Recently the Wall Street Journal (WSJ) published an article about long-lasting COVID-19 ramifications for certain people who contracted the SARS-Cov-2 virus.
Several months after the initial infection, some COVID-19 patients continue to struggle with fatigue, trouble breathing, exercise intolerance, gastrointestinal issues and cognitive difficulties (or “brain fog”). By some estimates, as many as 5% to 15% of COVID-19 patients can experience these long-lasting symptoms, and around 80% of them are women.
“If I go outside and walk for 30 minutes it will put me down for two days,” Chelsea Alionar, a 37-year-old who has struggled with COVID-19 symptoms for more than three months, told the WSJ. “If I go to Safeway, I’m down for several days. Leaving the house is not an option.”
Unfortunately, some people say they struggle with getting appropriate medical diagnosis and physicians blame their symptoms on anxiety: “They tell me that there’s really no way that I could be sick with COVID this long and that I absolutely have to be depressed and anxious and it’s got to be mental health,” Alionar said.
To anyone living with dysautonomia, these trends will sound familiar.
Thought to affect more than 70 million people worldwide, the majority of whom are women, dysautonomia is a medical term that represents a malfunction of the Autonomic Nervous System. This system controls the “automatic” functions of the body that we do not consciously think about, such as heart rate, blood pressure, digestion, dilation and constriction of the pupils of the eye, kidney function and temperature control. People living with various forms of dysautonomia have trouble regulating these systems, which can result in lightheadedness, fainting, unstable blood pressure, abnormal heart rates and malnutrition.
Dysautonomia can be triggered by viruses as well as other medical events, such as strokes and heart attacks, and emotional traumas. The condition is not contagious, but it can occur in tandem with other conditions such as postural orthostatic tachycardia syndrome (POTS) and Ehlers-Danlos syndrome (EDS).
Awareness of dysautonomia remains low within the medical community. Moreover, because patients with dysautonomia usually do not display many outward signs, doctors sometimes dismiss symptoms as being “all in one’s head.” Additionally, there is no single test to determine dysautonomia, and diagnosis is usually made based on a collection of symptoms and examination results, including blood pressure tests, sweat tests, breathing tests and lab work. Thus, most patients take years to get diagnosed.
However, thanks to efforts from groups like Dysautonomia International, awareness is improving. In places like Mount Sinai Health System in New York City, doctors are even considering dysautonomia as one culprit behind the strange, long-lasting COVID-19 symptoms, according to the WSJ. “That is our lead theory as to what is going on,” Dr. David Putrino, Mount Sinai’s director of rehabilitation innovation, told the WSJ.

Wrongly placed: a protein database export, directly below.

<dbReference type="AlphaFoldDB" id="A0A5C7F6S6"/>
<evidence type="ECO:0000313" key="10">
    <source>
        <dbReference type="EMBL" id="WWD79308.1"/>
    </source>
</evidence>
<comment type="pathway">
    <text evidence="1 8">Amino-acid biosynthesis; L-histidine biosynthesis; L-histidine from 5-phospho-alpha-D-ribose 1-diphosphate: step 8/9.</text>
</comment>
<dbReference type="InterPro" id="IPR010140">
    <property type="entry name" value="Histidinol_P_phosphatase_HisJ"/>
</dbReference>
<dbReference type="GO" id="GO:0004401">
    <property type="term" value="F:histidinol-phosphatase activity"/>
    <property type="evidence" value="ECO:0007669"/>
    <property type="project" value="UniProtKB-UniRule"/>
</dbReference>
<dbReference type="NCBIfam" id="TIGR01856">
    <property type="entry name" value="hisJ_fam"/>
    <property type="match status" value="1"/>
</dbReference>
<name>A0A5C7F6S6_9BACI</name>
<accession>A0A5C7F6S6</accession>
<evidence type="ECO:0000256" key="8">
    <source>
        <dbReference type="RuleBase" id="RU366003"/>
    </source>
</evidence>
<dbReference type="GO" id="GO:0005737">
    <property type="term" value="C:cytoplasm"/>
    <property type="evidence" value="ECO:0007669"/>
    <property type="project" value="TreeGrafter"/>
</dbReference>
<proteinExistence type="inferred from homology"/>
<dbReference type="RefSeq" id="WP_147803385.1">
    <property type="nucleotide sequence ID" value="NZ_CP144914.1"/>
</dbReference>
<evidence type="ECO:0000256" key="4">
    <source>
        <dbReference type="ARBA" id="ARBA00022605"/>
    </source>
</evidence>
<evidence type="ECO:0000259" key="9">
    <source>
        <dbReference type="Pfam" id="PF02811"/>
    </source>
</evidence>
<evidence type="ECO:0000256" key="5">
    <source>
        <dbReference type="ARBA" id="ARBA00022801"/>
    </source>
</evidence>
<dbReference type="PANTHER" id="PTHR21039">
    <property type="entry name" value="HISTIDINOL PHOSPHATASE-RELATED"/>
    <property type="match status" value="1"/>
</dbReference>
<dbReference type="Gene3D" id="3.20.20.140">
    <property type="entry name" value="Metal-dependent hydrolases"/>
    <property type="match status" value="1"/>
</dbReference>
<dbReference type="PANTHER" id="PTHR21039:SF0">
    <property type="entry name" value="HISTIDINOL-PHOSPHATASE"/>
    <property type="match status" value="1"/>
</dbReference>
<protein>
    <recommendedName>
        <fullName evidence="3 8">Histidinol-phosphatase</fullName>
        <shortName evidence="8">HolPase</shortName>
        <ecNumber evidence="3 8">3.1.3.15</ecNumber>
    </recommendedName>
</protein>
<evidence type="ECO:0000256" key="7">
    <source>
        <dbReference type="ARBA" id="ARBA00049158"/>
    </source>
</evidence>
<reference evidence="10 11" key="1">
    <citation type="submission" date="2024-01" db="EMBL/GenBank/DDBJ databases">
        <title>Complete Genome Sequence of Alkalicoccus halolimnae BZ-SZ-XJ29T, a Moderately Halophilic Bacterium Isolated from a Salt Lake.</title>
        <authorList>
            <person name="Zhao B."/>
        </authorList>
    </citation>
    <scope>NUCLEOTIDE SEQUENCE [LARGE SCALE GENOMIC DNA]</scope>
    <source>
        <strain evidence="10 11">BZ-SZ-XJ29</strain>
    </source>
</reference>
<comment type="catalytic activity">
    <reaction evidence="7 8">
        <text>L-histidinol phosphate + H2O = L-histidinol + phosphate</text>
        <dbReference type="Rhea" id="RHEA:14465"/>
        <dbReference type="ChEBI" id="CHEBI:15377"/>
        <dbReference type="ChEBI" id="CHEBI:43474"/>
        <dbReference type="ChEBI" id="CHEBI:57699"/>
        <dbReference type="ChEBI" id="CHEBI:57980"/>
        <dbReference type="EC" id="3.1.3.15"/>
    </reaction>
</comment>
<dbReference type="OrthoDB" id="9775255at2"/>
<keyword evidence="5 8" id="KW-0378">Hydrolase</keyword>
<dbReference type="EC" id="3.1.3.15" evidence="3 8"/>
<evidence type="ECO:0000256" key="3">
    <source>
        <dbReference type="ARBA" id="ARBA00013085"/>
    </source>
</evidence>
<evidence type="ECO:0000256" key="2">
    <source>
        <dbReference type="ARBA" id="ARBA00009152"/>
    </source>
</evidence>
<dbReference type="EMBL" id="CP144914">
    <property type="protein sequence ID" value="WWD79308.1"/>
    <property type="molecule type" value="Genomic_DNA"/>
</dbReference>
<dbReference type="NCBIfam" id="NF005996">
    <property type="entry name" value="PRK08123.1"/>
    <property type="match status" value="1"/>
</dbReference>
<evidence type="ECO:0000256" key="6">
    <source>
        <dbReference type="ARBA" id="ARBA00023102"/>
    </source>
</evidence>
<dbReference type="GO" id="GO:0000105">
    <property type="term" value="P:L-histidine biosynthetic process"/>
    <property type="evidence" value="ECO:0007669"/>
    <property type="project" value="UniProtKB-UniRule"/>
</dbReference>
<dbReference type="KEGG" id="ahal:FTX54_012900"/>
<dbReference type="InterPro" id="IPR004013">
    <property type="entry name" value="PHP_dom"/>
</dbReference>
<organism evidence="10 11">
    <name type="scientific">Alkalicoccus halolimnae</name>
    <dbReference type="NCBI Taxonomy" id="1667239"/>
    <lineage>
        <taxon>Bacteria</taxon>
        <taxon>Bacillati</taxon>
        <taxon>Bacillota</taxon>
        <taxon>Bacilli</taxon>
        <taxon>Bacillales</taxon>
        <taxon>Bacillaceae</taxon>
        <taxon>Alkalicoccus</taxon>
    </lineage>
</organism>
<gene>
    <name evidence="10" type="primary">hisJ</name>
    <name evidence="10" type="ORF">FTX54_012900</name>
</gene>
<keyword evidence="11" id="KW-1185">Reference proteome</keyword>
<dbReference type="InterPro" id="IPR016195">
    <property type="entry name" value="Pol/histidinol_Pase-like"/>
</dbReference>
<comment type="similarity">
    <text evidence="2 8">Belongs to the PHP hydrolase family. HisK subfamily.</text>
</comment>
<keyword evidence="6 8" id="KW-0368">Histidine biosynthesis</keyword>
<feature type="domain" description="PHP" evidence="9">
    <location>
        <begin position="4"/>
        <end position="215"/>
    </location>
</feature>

To help manage symptoms, dysautonomia patients are advised to avoid sitting for long periods of time, treat contributing medical conditions and adopt a useful physical therapy routine.
In addition to low-impact exercise, many dysautonomia patients are advised by their physicians to increase their salt intake, which can help counteract low blood volume and other changes that can occur as a result of the condition. Increasing salt has been shown to be particularly helpful in patients with blood pooling, hypovolemia or hypotension. You can learn more about the relationship between salt intake and dysautonomia symptoms on our Science page.
Most individuals with POTS and other forms of dysautonomia are advised by their physicians to consume 2-3 liters of hydrating fluids and 8-10 grams of salt per day. It’s important to check with your physician for your specific needs.
If you are looking for a way to boost salt intake to help manage dysautonomia symptoms, you may find SaltStick Vitassium helpful. Vitassium is a medical food specifically formulated to provide sodium and potassium for the clinical dietary management for patients with autonomic dysfunction including POTS, EDS and Vasovagal Syncope, when increased plasma volume has been shown to be beneficial. Vitassium helps to maintain electrolyte levels, to support healthy blood pressure, and to reduce fatigue and dizziness due to low blood pressure. The tasteless capsules are designed to be easy on the stomach.
You can learn more about Vitassium here.
“I take 4 capsules [of Vitassium], twice a day, and I haven’t felt this healthy and full of energy in years!”– Aida, Wisconsin
Doctors are still examining whether COVID-19 can cause dysautonomia, but if you have been struggling with long-term symptoms that include lightheadedness, fatigue and abnormal heart rate, it’s important to speak with a physician to see if dysautonomia could be the cause. You can also learn more about dysautonomia from Dysautonomia International.
Disclaimer: Contact your physician before starting any exercise program or if you are taking any medication. Individuals with high blood pressure should also consult their physician prior to taking an electrolyte supplement. Overdose of electrolytes is possible, with symptoms such as vomiting and feeling ill, and care should be taken not to overdose on any electrolyte supplement.